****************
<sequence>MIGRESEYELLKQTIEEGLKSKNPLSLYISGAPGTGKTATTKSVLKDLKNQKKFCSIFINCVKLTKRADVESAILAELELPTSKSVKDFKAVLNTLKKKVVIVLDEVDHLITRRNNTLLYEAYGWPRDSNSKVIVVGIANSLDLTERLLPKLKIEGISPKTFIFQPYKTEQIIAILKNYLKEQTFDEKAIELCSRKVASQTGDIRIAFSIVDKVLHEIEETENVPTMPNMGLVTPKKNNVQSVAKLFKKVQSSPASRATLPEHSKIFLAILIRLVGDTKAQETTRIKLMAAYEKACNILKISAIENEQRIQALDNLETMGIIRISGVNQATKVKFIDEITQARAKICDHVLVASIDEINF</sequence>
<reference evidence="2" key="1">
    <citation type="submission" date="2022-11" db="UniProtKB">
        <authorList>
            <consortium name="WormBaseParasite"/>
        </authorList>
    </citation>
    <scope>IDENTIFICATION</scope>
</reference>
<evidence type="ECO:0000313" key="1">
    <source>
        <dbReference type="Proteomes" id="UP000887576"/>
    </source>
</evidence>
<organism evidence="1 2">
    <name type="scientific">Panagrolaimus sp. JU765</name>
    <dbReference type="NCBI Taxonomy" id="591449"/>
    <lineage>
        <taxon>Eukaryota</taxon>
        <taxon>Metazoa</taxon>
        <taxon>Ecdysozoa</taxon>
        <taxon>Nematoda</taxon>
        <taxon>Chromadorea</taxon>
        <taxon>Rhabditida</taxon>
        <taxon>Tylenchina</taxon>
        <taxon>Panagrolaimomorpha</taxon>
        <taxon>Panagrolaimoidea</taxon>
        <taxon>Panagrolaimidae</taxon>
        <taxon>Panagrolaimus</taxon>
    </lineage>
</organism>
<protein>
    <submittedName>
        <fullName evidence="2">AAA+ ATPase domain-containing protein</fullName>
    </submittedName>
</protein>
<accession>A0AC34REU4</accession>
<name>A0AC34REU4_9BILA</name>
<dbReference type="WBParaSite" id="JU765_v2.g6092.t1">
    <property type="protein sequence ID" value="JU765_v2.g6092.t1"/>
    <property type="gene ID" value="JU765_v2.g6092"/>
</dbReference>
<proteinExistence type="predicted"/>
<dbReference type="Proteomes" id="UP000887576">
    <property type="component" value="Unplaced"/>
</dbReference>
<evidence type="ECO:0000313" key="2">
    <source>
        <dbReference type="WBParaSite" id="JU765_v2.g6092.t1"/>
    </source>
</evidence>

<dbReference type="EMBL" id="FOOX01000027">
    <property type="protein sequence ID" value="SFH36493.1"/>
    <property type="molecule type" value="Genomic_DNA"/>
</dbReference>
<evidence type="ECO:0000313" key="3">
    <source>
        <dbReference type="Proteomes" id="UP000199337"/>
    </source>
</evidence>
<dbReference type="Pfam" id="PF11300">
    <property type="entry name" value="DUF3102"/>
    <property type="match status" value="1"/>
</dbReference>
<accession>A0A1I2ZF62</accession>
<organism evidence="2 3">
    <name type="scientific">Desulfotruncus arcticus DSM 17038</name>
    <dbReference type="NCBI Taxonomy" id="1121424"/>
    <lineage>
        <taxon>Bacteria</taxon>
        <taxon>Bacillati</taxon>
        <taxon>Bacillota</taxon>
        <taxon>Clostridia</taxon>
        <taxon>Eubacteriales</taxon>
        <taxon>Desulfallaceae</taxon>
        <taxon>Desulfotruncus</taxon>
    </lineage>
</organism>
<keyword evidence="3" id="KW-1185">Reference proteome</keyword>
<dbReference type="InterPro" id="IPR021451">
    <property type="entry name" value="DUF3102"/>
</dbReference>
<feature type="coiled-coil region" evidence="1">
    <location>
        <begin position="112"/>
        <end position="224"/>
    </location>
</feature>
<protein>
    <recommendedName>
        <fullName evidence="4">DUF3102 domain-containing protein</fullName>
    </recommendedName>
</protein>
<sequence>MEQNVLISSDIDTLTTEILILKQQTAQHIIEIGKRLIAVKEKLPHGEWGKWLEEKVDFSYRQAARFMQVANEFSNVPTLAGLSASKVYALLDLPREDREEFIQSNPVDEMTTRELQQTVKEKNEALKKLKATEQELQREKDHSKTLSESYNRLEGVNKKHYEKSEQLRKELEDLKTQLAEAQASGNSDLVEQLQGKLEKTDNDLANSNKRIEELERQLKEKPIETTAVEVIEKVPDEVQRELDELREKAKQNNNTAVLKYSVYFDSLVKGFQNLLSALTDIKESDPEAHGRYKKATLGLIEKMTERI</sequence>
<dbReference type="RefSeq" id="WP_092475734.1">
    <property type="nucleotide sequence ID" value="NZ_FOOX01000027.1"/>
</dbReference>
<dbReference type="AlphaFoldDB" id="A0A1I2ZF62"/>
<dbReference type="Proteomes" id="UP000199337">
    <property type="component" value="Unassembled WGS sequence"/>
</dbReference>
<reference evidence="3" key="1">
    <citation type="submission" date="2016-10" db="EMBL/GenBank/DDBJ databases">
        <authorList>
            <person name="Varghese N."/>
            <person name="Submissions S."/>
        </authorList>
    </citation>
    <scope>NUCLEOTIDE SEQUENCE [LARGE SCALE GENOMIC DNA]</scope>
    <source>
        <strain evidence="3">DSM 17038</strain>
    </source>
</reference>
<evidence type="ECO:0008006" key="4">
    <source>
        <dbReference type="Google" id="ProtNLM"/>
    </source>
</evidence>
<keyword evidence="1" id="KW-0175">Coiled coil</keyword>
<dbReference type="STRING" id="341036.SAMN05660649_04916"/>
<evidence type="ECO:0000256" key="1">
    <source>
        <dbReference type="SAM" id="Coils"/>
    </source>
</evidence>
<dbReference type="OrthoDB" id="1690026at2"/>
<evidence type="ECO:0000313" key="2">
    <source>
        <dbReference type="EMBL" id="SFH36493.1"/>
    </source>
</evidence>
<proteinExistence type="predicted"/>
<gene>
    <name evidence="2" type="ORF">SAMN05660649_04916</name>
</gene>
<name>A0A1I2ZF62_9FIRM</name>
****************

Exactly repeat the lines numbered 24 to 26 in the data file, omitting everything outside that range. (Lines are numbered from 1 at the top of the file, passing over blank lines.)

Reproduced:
        <taxon>Rhabditida</taxon>
        <taxon>Tylenchina</taxon>
        <taxon>Panagrolaimomorpha</taxon>